2) While there has been a decline in the use of projective assessments overall, many clinicians continue to use them. This is a concern because interpretation of projectives is highly subjective in nature. While there has been some attempt to standardize scoring procedures for some of the most popular (Rorschach, TAT, Rotter Sentence Completion), these methods are time consuming, require significant amount of training, and continue to require a fair amount of subjectivity/clinical judgement. As a result, most clinicians who use projective assessments do not utilize the scoring systems, even if they are available. There are also no universal interpretations of specific content, and a sign or expression from one client can me something very different for another. Also, according to the text, interpretations of the same content can be diverse among clinicians and in some cases, even contradict each other. As such, there is significant potential for misinterpretation. This can lead to misdiagnosis, inaccurate perceptions of the client and inappropriate treatment choices. Additionally, projective assessments tend to lack reliability and validity is limited. As the push for evidenced based assessments and treatments continue to move forward, projective assessments have little fit.

    Reply

    • Frayah Wilkey
      Jul 19, 2021 @ 13:28:03

      Lisa,
      I like that you brought up so many points about the overall clinical utility of using projective tests. As you mentioned, there are a lot of limitations of the assessments and they are oftentimes not the best option for clinicians. I hope to see a continued decline of their use and even popularity in social media. They seem to be the stereotypical assessments used in movies and TV so hopefully they become less seen.

      Reply

    • Sergio Rodriguez
      Jul 23, 2021 @ 18:11:25

      Hi Lisa,
      I agree with what you mention in the blog. The personality assessment is an important factor for the whole therapeutic process because with this we not only get the expertise in the personality assessment but it reaffirms its importance. This is related to the fact that either a client or a therapist expects both parties to receive the personality assessment and also to mention that when the client realizes the level of assessment and professionalism, they adhere better to the treatment. I would add to your comment the importance of the 5-factor model which gives us even more information about the client’s personality, each of the five factors gives different aspects to take into account such as level of emotionality, personality traits, emotional stability among others. To conclude, I agree that if the assessment is not done accurately we will not be able to find out what type of therapy and approach we are going to direct the intervention.

      Reply

  8. Frayah Wilkey
    Jul 19, 2021 @ 13:24:43

    1. Assessing personality can help the therapeutic process by allowing the clinician to better understand their patient. In addition to formal assessments, such as the MMPI-2, observations of the individual can provide great insight to the clinician, which will help tailor their methods to the individual’s personality. Observations should be objective and used as a tool just like any other formal assessment, which are also useful in helping the clinician understand their patient from a wholistic scope. Assessments can also help in treatment planning because they can provide additional information about the presenting problem and help guide what tools may be effective in treatment. After assessing, the clinician can understand patterns, such as sensitivity and interpersonal problems, and then they can make decisions on what treatments may best suit the individual’s personality and style. Overall, these assessments can be useful supplementary materials in therapy and can help individualize treatment planning and goals.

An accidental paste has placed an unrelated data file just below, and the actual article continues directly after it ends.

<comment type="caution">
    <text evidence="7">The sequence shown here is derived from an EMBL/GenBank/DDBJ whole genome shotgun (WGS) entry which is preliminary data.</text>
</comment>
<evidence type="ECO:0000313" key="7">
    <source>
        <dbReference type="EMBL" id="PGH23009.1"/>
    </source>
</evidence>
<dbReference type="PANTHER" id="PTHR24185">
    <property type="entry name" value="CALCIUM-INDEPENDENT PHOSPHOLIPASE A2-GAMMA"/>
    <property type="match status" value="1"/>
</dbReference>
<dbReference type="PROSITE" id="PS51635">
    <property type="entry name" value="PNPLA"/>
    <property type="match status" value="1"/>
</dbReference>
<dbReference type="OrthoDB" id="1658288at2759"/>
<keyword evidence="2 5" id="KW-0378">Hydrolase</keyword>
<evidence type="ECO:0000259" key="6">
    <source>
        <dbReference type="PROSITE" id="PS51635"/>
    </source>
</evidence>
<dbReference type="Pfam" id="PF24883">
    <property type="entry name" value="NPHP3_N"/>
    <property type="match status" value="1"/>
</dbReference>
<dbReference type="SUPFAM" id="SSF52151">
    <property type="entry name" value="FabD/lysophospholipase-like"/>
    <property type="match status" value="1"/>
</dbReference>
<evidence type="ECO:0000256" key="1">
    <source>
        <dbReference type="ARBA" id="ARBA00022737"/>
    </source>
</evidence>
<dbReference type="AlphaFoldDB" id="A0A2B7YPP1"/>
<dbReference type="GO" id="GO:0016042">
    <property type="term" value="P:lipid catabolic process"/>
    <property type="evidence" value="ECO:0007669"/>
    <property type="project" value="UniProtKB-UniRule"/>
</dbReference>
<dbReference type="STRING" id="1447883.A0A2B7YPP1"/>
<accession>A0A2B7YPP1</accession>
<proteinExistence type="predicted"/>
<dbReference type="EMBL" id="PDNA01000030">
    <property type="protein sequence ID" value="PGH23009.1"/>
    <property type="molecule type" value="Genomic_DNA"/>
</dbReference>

2. The biggest issue with the popularity of projective tests is that they have very low rates of reliability and validity. In my opinion, it does not seem ethical to pass these tests off as having merit when they do not. Clinicians should avoid using any assessments or treatments that do not have scientific backing, and projective testing discredits the field. Of course, there are some strengths of using projective tests, but there are many limitations to consider, especially when other more effective tests exist. Techniques like ink blots and completion have shown to be less valid and reliable than other tests like the MMPI-2 so the choice should be clear for clinicians. Due to the limited clinical utility, projective should not be commonplace in the mental health field. Instead, scientifically backed assessments should be promoted and used by clinicians.

    Reply

    • Francesca Bellizzi
      Jul 19, 2021 @ 17:26:37

      Hi Frayah!

      You mentioned that the use of personality assessments can help the clinician tailor treatment to an individual’s personality. I love that thought and didn’t even begin to think of it in that way. While it is obvious that personality assessments help the clinician and the individual with the treatment process, I never considered it being useful to tailor to meet personality needs. Understanding what treatment works best definitely goes further than superficial aspects… thanks for sharing!!